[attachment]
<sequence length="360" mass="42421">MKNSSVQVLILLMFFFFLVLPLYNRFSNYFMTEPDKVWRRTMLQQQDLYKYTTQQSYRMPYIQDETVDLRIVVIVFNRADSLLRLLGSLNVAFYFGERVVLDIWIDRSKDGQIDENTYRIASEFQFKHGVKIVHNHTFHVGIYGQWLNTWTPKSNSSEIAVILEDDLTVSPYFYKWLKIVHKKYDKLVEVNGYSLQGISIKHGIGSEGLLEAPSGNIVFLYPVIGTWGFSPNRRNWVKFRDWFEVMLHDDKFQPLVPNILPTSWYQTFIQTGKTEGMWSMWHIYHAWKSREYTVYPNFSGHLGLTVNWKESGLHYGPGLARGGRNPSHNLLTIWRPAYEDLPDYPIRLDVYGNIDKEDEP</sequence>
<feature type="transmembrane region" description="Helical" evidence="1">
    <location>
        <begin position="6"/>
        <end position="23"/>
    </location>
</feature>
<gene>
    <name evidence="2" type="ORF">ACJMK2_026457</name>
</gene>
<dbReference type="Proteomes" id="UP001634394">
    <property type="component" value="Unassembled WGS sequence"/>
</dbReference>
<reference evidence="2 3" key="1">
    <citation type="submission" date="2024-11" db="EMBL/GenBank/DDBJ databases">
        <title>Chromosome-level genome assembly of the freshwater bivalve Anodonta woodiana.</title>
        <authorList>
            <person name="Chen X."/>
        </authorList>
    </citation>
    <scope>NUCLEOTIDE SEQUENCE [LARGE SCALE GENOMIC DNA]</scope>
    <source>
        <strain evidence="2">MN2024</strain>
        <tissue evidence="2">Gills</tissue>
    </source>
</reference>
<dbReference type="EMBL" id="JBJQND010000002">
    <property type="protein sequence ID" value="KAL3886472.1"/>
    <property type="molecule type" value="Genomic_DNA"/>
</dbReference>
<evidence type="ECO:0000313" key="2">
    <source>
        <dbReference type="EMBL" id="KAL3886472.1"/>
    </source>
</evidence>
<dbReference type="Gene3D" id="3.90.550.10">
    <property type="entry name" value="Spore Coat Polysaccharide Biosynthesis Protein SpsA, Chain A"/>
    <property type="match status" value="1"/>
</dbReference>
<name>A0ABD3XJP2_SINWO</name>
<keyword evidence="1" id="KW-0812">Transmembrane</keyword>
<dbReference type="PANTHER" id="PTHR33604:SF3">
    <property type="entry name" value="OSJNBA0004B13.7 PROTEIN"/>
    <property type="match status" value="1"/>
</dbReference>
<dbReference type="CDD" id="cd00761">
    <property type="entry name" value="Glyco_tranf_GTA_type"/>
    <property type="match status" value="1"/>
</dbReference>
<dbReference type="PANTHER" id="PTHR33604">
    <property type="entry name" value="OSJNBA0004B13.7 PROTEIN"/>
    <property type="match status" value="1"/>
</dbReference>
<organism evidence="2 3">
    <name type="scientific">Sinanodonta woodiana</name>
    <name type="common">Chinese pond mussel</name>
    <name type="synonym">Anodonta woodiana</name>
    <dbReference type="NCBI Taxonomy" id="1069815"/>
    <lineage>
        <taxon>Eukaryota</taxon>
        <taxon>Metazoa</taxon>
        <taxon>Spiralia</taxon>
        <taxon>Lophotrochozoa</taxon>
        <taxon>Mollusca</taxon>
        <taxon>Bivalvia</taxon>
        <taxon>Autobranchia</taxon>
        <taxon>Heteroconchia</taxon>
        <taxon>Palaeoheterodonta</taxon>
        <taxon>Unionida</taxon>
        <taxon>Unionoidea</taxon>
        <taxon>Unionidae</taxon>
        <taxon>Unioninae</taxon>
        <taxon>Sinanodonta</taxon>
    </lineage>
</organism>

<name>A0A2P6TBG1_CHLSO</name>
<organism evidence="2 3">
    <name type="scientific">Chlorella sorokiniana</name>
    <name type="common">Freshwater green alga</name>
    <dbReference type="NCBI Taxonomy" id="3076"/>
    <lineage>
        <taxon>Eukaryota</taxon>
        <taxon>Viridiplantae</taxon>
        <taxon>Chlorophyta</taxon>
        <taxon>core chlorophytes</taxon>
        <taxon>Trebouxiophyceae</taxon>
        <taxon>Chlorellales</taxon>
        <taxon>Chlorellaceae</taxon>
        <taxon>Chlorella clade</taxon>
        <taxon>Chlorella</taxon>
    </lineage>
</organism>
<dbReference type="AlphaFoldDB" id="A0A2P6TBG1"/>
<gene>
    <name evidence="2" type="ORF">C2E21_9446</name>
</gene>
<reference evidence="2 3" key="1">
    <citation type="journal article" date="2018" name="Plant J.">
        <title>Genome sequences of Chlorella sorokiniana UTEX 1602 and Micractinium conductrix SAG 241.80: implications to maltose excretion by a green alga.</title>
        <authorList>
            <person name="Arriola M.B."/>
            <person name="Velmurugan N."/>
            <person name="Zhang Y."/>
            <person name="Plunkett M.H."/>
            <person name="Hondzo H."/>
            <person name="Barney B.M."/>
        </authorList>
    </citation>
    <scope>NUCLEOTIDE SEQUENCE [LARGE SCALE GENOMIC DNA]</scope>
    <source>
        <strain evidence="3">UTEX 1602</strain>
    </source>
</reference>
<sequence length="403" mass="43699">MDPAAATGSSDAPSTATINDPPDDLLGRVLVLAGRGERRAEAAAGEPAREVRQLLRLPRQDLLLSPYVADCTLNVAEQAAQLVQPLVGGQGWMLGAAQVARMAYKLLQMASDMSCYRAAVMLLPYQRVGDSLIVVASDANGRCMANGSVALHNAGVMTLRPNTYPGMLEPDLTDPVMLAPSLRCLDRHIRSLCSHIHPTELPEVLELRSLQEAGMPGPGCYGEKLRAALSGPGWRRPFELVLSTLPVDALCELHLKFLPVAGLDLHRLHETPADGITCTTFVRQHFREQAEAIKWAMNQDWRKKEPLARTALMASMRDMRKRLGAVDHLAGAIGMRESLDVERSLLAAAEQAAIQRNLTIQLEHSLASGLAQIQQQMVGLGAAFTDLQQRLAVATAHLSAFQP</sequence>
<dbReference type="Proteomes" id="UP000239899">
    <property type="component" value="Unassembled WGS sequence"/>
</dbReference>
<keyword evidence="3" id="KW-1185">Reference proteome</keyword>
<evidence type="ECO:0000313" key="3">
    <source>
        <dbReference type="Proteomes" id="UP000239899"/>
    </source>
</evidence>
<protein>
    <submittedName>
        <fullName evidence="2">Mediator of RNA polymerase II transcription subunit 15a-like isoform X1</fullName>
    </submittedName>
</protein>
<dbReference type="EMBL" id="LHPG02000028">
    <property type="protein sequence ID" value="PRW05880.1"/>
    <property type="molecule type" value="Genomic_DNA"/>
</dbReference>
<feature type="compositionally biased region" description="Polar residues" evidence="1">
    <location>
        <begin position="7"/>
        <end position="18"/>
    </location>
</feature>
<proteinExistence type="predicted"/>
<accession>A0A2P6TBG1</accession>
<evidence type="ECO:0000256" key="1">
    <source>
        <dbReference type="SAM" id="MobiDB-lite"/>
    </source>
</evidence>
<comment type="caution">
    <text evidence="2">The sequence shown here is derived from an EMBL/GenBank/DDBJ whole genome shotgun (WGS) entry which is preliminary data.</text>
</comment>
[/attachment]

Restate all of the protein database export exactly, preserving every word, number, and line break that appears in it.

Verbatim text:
<sequence length="360" mass="42421">MKNSSVQVLILLMFFFFLVLPLYNRFSNYFMTEPDKVWRRTMLQQQDLYKYTTQQSYRMPYIQDETVDLRIVVIVFNRADSLLRLLGSLNVAFYFGERVVLDIWIDRSKDGQIDENTYRIASEFQFKHGVKIVHNHTFHVGIYGQWLNTWTPKSNSSEIAVILEDDLTVSPYFYKWLKIVHKKYDKLVEVNGYSLQGISIKHGIGSEGLLEAPSGNIVFLYPVIGTWGFSPNRRNWVKFRDWFEVMLHDDKFQPLVPNILPTSWYQTFIQTGKTEGMWSMWHIYHAWKSREYTVYPNFSGHLGLTVNWKESGLHYGPGLARGGRNPSHNLLTIWRPAYEDLPDYPIRLDVYGNIDKEDEP</sequence>
<feature type="transmembrane region" description="Helical" evidence="1">
    <location>
        <begin position="6"/>
        <end position="23"/>
    </location>
</feature>
<gene>
    <name evidence="2" type="ORF">ACJMK2_026457</name>
</gene>
<dbReference type="Proteomes" id="UP001634394">
    <property type="component" value="Unassembled WGS sequence"/>
</dbReference>
<reference evidence="2 3" key="1">
    <citation type="submission" date="2024-11" db="EMBL/GenBank/DDBJ databases">
        <title>Chromosome-level genome assembly of the freshwater bivalve Anodonta woodiana.</title>
        <authorList>
            <person name="Chen X."/>
        </authorList>
    </citation>
    <scope>NUCLEOTIDE SEQUENCE [LARGE SCALE GENOMIC DNA]</scope>
    <source>
        <strain evidence="2">MN2024</strain>
        <tissue evidence="2">Gills</tissue>
    </source>
</reference>
<dbReference type="EMBL" id="JBJQND010000002">
    <property type="protein sequence ID" value="KAL3886472.1"/>
    <property type="molecule type" value="Genomic_DNA"/>
</dbReference>
<evidence type="ECO:0000313" key="2">
    <source>
        <dbReference type="EMBL" id="KAL3886472.1"/>
    </source>
</evidence>
<dbReference type="Gene3D" id="3.90.550.10">
    <property type="entry name" value="Spore Coat Polysaccharide Biosynthesis Protein SpsA, Chain A"/>
    <property type="match status" value="1"/>
</dbReference>
<name>A0ABD3XJP2_SINWO</name>
<keyword evidence="1" id="KW-0812">Transmembrane</keyword>
<dbReference type="PANTHER" id="PTHR33604:SF3">
    <property type="entry name" value="OSJNBA0004B13.7 PROTEIN"/>
    <property type="match status" value="1"/>
</dbReference>
<dbReference type="CDD" id="cd00761">
    <property type="entry name" value="Glyco_tranf_GTA_type"/>
    <property type="match status" value="1"/>
</dbReference>
<dbReference type="PANTHER" id="PTHR33604">
    <property type="entry name" value="OSJNBA0004B13.7 PROTEIN"/>
    <property type="match status" value="1"/>
</dbReference>
<organism evidence="2 3">
    <name type="scientific">Sinanodonta woodiana</name>
    <name type="common">Chinese pond mussel</name>
    <name type="synonym">Anodonta woodiana</name>
    <dbReference type="NCBI Taxonomy" id="1069815"/>
    <lineage>
        <taxon>Eukaryota</taxon>
        <taxon>Metazoa</taxon>
        <taxon>Spiralia</taxon>
        <taxon>Lophotrochozoa</taxon>
        <taxon>Mollusca</taxon>
        <taxon>Bivalvia</taxon>
        <taxon>Autobranchia</taxon>
        <taxon>Heteroconchia</taxon>
        <taxon>Palaeoheterodonta</taxon>
        <taxon>Unionida</taxon>
        <taxon>Unionoidea</taxon>
        <taxon>Unionidae</taxon>
        <taxon>Unioninae</taxon>
        <taxon>Sinanodonta</taxon>
    </lineage>
</organism>

<name>A0A2P6TBG1_CHLSO</name>
<organism evidence="2 3">
    <name type="scientific">Chlorella sorokiniana</name>
    <name type="common">Freshwater green alga</name>
    <dbReference type="NCBI Taxonomy" id="3076"/>
    <lineage>
        <taxon>Eukaryota</taxon>
        <taxon>Viridiplantae</taxon>
        <taxon>Chlorophyta</taxon>
        <taxon>core chlorophytes</taxon>
        <taxon>Trebouxiophyceae</taxon>
        <taxon>Chlorellales</taxon>
        <taxon>Chlorellaceae</taxon>
        <taxon>Chlorella clade</taxon>
        <taxon>Chlorella</taxon>
    </lineage>
</organism>
<dbReference type="AlphaFoldDB" id="A0A2P6TBG1"/>
<gene>
    <name evidence="2" type="ORF">C2E21_9446</name>
</gene>
<reference evidence="2 3" key="1">
    <citation type="journal article" date="2018" name="Plant J.">
        <title>Genome sequences of Chlorella sorokiniana UTEX 1602 and Micractinium conductrix SAG 241.80: implications to maltose excretion by a green alga.</title>
        <authorList>
            <person name="Arriola M.B."/>
            <person name="Velmurugan N."/>
            <person name="Zhang Y."/>
            <person name="Plunkett M.H."/>
            <person name="Hondzo H."/>
            <person name="Barney B.M."/>
        </authorList>
    </citation>
    <scope>NUCLEOTIDE SEQUENCE [LARGE SCALE GENOMIC DNA]</scope>
    <source>
        <strain evidence="3">UTEX 1602</strain>
    </source>
</reference>
<sequence length="403" mass="43699">MDPAAATGSSDAPSTATINDPPDDLLGRVLVLAGRGERRAEAAAGEPAREVRQLLRLPRQDLLLSPYVADCTLNVAEQAAQLVQPLVGGQGWMLGAAQVARMAYKLLQMASDMSCYRAAVMLLPYQRVGDSLIVVASDANGRCMANGSVALHNAGVMTLRPNTYPGMLEPDLTDPVMLAPSLRCLDRHIRSLCSHIHPTELPEVLELRSLQEAGMPGPGCYGEKLRAALSGPGWRRPFELVLSTLPVDALCELHLKFLPVAGLDLHRLHETPADGITCTTFVRQHFREQAEAIKWAMNQDWRKKEPLARTALMASMRDMRKRLGAVDHLAGAIGMRESLDVERSLLAAAEQAAIQRNLTIQLEHSLASGLAQIQQQMVGLGAAFTDLQQRLAVATAHLSAFQP</sequence>
<dbReference type="Proteomes" id="UP000239899">
    <property type="component" value="Unassembled WGS sequence"/>
</dbReference>
<keyword evidence="3" id="KW-1185">Reference proteome</keyword>
<evidence type="ECO:0000313" key="3">
    <source>
        <dbReference type="Proteomes" id="UP000239899"/>
    </source>
</evidence>
<protein>
    <submittedName>
        <fullName evidence="2">Mediator of RNA polymerase II transcription subunit 15a-like isoform X1</fullName>
    </submittedName>
</protein>
<dbReference type="EMBL" id="LHPG02000028">
    <property type="protein sequence ID" value="PRW05880.1"/>
    <property type="molecule type" value="Genomic_DNA"/>
</dbReference>
<feature type="compositionally biased region" description="Polar residues" evidence="1">
    <location>
        <begin position="7"/>
        <end position="18"/>
    </location>
</feature>
<proteinExistence type="predicted"/>
<accession>A0A2P6TBG1</accession>
<evidence type="ECO:0000256" key="1">
    <source>
        <dbReference type="SAM" id="MobiDB-lite"/>
    </source>
</evidence>
<comment type="caution">
    <text evidence="2">The sequence shown here is derived from an EMBL/GenBank/DDBJ whole genome shotgun (WGS) entry which is preliminary data.</text>
</comment>